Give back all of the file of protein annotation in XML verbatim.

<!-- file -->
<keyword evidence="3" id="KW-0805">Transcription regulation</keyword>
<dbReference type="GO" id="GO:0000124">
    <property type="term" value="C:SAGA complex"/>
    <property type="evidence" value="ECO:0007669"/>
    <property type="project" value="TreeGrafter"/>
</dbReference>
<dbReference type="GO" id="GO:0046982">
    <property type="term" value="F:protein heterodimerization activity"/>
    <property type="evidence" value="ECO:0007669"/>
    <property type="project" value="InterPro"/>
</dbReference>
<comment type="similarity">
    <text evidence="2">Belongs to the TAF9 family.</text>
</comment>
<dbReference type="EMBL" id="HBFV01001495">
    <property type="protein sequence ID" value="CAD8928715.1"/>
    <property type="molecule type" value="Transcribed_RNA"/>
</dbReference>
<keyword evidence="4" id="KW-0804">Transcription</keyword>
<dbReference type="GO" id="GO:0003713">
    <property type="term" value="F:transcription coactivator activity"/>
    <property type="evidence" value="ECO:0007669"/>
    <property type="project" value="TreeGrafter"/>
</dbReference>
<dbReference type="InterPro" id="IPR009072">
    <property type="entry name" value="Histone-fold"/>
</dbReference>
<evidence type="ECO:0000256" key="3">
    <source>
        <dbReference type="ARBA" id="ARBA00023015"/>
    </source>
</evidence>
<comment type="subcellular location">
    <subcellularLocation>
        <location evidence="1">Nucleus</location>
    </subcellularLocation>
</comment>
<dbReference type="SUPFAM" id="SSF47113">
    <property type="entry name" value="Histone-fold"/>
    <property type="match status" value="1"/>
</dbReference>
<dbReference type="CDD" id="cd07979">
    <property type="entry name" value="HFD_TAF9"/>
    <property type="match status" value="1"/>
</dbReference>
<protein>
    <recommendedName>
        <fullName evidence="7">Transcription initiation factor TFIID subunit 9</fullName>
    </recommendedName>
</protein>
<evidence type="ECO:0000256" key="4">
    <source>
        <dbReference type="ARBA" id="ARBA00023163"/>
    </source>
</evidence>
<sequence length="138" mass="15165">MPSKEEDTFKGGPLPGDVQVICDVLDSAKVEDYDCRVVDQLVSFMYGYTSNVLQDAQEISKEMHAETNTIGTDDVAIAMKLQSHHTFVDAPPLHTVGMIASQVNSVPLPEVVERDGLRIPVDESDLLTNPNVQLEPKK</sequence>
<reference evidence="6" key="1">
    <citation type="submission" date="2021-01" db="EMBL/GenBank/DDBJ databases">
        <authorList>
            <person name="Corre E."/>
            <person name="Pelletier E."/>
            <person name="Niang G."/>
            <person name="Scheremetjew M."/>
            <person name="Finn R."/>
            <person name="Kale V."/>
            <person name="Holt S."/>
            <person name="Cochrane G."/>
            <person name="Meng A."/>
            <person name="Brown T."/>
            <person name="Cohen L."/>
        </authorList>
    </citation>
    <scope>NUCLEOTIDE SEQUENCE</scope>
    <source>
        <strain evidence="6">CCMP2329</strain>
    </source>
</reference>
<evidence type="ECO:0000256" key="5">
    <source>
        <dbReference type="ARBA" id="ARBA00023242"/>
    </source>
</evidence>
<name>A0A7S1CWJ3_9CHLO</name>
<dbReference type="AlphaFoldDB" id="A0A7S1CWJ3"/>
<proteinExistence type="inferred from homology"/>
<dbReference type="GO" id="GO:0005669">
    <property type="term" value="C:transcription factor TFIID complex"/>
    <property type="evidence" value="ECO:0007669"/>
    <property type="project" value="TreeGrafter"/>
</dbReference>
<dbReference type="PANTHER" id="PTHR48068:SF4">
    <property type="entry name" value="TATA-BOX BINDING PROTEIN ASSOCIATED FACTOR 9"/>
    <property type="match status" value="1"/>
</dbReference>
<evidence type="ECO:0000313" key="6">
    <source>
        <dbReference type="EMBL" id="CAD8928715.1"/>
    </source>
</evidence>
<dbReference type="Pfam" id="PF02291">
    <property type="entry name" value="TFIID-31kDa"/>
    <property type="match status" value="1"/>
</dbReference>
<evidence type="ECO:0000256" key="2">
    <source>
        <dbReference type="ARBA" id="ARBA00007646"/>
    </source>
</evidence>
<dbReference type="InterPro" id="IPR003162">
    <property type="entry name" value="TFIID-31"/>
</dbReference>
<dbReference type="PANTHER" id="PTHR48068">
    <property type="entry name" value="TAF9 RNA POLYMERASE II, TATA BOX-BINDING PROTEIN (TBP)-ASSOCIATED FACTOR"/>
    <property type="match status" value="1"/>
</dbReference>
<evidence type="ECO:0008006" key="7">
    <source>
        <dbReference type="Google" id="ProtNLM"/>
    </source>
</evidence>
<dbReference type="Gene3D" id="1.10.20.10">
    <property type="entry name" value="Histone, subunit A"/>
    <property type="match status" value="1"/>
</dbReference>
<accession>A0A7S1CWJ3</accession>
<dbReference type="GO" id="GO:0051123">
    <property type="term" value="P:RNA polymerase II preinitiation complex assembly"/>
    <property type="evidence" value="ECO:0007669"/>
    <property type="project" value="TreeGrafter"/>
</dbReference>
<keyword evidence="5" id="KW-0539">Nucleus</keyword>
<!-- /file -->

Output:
<keyword evidence="3" id="KW-0805">Transcription regulation</keyword>
<dbReference type="GO" id="GO:0000124">
    <property type="term" value="C:SAGA complex"/>
    <property type="evidence" value="ECO:0007669"/>
    <property type="project" value="TreeGrafter"/>
</dbReference>
<dbReference type="GO" id="GO:0046982">
    <property type="term" value="F:protein heterodimerization activity"/>
    <property type="evidence" value="ECO:0007669"/>
    <property type="project" value="InterPro"/>
</dbReference>
<comment type="similarity">
    <text evidence="2">Belongs to the TAF9 family.</text>
</comment>
<dbReference type="EMBL" id="HBFV01001495">
    <property type="protein sequence ID" value="CAD8928715.1"/>
    <property type="molecule type" value="Transcribed_RNA"/>
</dbReference>
<keyword evidence="4" id="KW-0804">Transcription</keyword>
<dbReference type="GO" id="GO:0003713">
    <property type="term" value="F:transcription coactivator activity"/>
    <property type="evidence" value="ECO:0007669"/>
    <property type="project" value="TreeGrafter"/>
</dbReference>
<dbReference type="InterPro" id="IPR009072">
    <property type="entry name" value="Histone-fold"/>
</dbReference>
<evidence type="ECO:0000256" key="3">
    <source>
        <dbReference type="ARBA" id="ARBA00023015"/>
    </source>
</evidence>
<comment type="subcellular location">
    <subcellularLocation>
        <location evidence="1">Nucleus</location>
    </subcellularLocation>
</comment>
<dbReference type="SUPFAM" id="SSF47113">
    <property type="entry name" value="Histone-fold"/>
    <property type="match status" value="1"/>
</dbReference>
<dbReference type="CDD" id="cd07979">
    <property type="entry name" value="HFD_TAF9"/>
    <property type="match status" value="1"/>
</dbReference>
<protein>
    <recommendedName>
        <fullName evidence="7">Transcription initiation factor TFIID subunit 9</fullName>
    </recommendedName>
</protein>
<evidence type="ECO:0000256" key="4">
    <source>
        <dbReference type="ARBA" id="ARBA00023163"/>
    </source>
</evidence>
<sequence length="138" mass="15165">MPSKEEDTFKGGPLPGDVQVICDVLDSAKVEDYDCRVVDQLVSFMYGYTSNVLQDAQEISKEMHAETNTIGTDDVAIAMKLQSHHTFVDAPPLHTVGMIASQVNSVPLPEVVERDGLRIPVDESDLLTNPNVQLEPKK</sequence>
<reference evidence="6" key="1">
    <citation type="submission" date="2021-01" db="EMBL/GenBank/DDBJ databases">
        <authorList>
            <person name="Corre E."/>
            <person name="Pelletier E."/>
            <person name="Niang G."/>
            <person name="Scheremetjew M."/>
            <person name="Finn R."/>
            <person name="Kale V."/>
            <person name="Holt S."/>
            <person name="Cochrane G."/>
            <person name="Meng A."/>
            <person name="Brown T."/>
            <person name="Cohen L."/>
        </authorList>
    </citation>
    <scope>NUCLEOTIDE SEQUENCE</scope>
    <source>
        <strain evidence="6">CCMP2329</strain>
    </source>
</reference>
<evidence type="ECO:0000256" key="5">
    <source>
        <dbReference type="ARBA" id="ARBA00023242"/>
    </source>
</evidence>
<name>A0A7S1CWJ3_9CHLO</name>
<dbReference type="AlphaFoldDB" id="A0A7S1CWJ3"/>
<proteinExistence type="inferred from homology"/>
<dbReference type="GO" id="GO:0005669">
    <property type="term" value="C:transcription factor TFIID complex"/>
    <property type="evidence" value="ECO:0007669"/>
    <property type="project" value="TreeGrafter"/>
</dbReference>
<dbReference type="PANTHER" id="PTHR48068:SF4">
    <property type="entry name" value="TATA-BOX BINDING PROTEIN ASSOCIATED FACTOR 9"/>
    <property type="match status" value="1"/>
</dbReference>
<evidence type="ECO:0000313" key="6">
    <source>
        <dbReference type="EMBL" id="CAD8928715.1"/>
    </source>
</evidence>
<dbReference type="Pfam" id="PF02291">
    <property type="entry name" value="TFIID-31kDa"/>
    <property type="match status" value="1"/>
</dbReference>
<evidence type="ECO:0000256" key="2">
    <source>
        <dbReference type="ARBA" id="ARBA00007646"/>
    </source>
</evidence>
<dbReference type="InterPro" id="IPR003162">
    <property type="entry name" value="TFIID-31"/>
</dbReference>
<dbReference type="PANTHER" id="PTHR48068">
    <property type="entry name" value="TAF9 RNA POLYMERASE II, TATA BOX-BINDING PROTEIN (TBP)-ASSOCIATED FACTOR"/>
    <property type="match status" value="1"/>
</dbReference>
<evidence type="ECO:0008006" key="7">
    <source>
        <dbReference type="Google" id="ProtNLM"/>
    </source>
</evidence>
<dbReference type="Gene3D" id="1.10.20.10">
    <property type="entry name" value="Histone, subunit A"/>
    <property type="match status" value="1"/>
</dbReference>
<accession>A0A7S1CWJ3</accession>
<dbReference type="GO" id="GO:0051123">
    <property type="term" value="P:RNA polymerase II preinitiation complex assembly"/>
    <property type="evidence" value="ECO:0007669"/>
    <property type="project" value="TreeGrafter"/>
</dbReference>
<keyword evidence="5" id="KW-0539">Nucleus</keyword>